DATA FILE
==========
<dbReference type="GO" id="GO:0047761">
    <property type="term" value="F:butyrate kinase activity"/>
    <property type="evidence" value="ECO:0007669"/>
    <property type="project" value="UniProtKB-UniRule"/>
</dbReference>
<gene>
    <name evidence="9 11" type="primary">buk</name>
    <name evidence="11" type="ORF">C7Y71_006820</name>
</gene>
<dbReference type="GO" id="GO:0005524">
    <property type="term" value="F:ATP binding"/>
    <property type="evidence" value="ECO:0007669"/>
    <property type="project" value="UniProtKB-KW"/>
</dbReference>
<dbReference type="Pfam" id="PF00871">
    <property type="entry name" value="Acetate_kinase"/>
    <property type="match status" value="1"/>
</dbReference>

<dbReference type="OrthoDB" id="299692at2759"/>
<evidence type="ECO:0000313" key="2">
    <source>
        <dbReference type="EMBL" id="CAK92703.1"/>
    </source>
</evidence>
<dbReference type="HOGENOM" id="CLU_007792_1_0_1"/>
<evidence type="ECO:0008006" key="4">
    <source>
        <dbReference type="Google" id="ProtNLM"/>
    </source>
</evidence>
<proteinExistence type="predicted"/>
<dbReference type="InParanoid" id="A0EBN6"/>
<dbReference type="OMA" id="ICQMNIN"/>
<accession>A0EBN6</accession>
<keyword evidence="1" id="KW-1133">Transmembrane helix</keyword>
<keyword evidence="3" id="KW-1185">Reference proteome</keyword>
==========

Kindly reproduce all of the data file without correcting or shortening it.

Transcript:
<dbReference type="GO" id="GO:0047761">
    <property type="term" value="F:butyrate kinase activity"/>
    <property type="evidence" value="ECO:0007669"/>
    <property type="project" value="UniProtKB-UniRule"/>
</dbReference>
<gene>
    <name evidence="9 11" type="primary">buk</name>
    <name evidence="11" type="ORF">C7Y71_006820</name>
</gene>
<dbReference type="GO" id="GO:0005524">
    <property type="term" value="F:ATP binding"/>
    <property type="evidence" value="ECO:0007669"/>
    <property type="project" value="UniProtKB-KW"/>
</dbReference>
<dbReference type="Pfam" id="PF00871">
    <property type="entry name" value="Acetate_kinase"/>
    <property type="match status" value="1"/>
</dbReference>

<dbReference type="OrthoDB" id="299692at2759"/>
<evidence type="ECO:0000313" key="2">
    <source>
        <dbReference type="EMBL" id="CAK92703.1"/>
    </source>
</evidence>
<dbReference type="HOGENOM" id="CLU_007792_1_0_1"/>
<evidence type="ECO:0008006" key="4">
    <source>
        <dbReference type="Google" id="ProtNLM"/>
    </source>
</evidence>
<proteinExistence type="predicted"/>
<dbReference type="InParanoid" id="A0EBN6"/>
<dbReference type="OMA" id="ICQMNIN"/>
<accession>A0EBN6</accession>
<keyword evidence="1" id="KW-1133">Transmembrane helix</keyword>
<keyword evidence="3" id="KW-1185">Reference proteome</keyword>